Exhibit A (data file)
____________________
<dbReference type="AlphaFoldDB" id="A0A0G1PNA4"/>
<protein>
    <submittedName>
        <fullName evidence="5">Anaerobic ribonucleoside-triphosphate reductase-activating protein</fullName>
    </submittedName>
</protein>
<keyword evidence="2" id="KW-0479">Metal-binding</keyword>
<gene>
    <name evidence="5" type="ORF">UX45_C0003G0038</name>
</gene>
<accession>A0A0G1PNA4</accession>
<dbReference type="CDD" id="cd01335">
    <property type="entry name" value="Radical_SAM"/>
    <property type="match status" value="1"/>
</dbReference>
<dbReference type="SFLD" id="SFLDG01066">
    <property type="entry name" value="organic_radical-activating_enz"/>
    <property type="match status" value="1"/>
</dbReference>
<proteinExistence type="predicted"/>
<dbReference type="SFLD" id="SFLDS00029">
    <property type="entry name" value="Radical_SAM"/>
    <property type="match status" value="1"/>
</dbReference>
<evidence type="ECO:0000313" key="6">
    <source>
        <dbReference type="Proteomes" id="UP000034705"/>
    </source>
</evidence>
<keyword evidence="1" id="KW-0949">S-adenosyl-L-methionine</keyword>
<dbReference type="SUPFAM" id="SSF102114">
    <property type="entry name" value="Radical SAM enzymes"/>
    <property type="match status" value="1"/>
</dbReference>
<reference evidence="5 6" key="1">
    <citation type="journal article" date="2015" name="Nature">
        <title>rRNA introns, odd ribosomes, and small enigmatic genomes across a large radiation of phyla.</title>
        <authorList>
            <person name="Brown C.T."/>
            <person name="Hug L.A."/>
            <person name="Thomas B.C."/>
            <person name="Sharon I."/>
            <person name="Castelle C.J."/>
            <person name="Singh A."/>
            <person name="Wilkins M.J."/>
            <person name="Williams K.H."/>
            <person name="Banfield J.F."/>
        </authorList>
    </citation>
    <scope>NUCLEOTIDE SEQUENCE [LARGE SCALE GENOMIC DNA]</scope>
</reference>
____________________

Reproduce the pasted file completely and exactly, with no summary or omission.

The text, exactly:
<dbReference type="AlphaFoldDB" id="A0A0G1PNA4"/>
<protein>
    <submittedName>
        <fullName evidence="5">Anaerobic ribonucleoside-triphosphate reductase-activating protein</fullName>
    </submittedName>
</protein>
<keyword evidence="2" id="KW-0479">Metal-binding</keyword>
<gene>
    <name evidence="5" type="ORF">UX45_C0003G0038</name>
</gene>
<accession>A0A0G1PNA4</accession>
<dbReference type="CDD" id="cd01335">
    <property type="entry name" value="Radical_SAM"/>
    <property type="match status" value="1"/>
</dbReference>
<dbReference type="SFLD" id="SFLDG01066">
    <property type="entry name" value="organic_radical-activating_enz"/>
    <property type="match status" value="1"/>
</dbReference>
<proteinExistence type="predicted"/>
<dbReference type="SFLD" id="SFLDS00029">
    <property type="entry name" value="Radical_SAM"/>
    <property type="match status" value="1"/>
</dbReference>
<evidence type="ECO:0000313" key="6">
    <source>
        <dbReference type="Proteomes" id="UP000034705"/>
    </source>
</evidence>
<keyword evidence="1" id="KW-0949">S-adenosyl-L-methionine</keyword>
<dbReference type="SUPFAM" id="SSF102114">
    <property type="entry name" value="Radical SAM enzymes"/>
    <property type="match status" value="1"/>
</dbReference>
<reference evidence="5 6" key="1">
    <citation type="journal article" date="2015" name="Nature">
        <title>rRNA introns, odd ribosomes, and small enigmatic genomes across a large radiation of phyla.</title>
        <authorList>
            <person name="Brown C.T."/>
            <person name="Hug L.A."/>
            <person name="Thomas B.C."/>
            <person name="Sharon I."/>
            <person name="Castelle C.J."/>
            <person name="Singh A."/>
            <person name="Wilkins M.J."/>
            <person name="Williams K.H."/>
            <person name="Banfield J.F."/>
        </authorList>
    </citation>
    <scope>NUCLEOTIDE SEQUENCE [LARGE SCALE GENOMIC DNA]</scope>
</reference>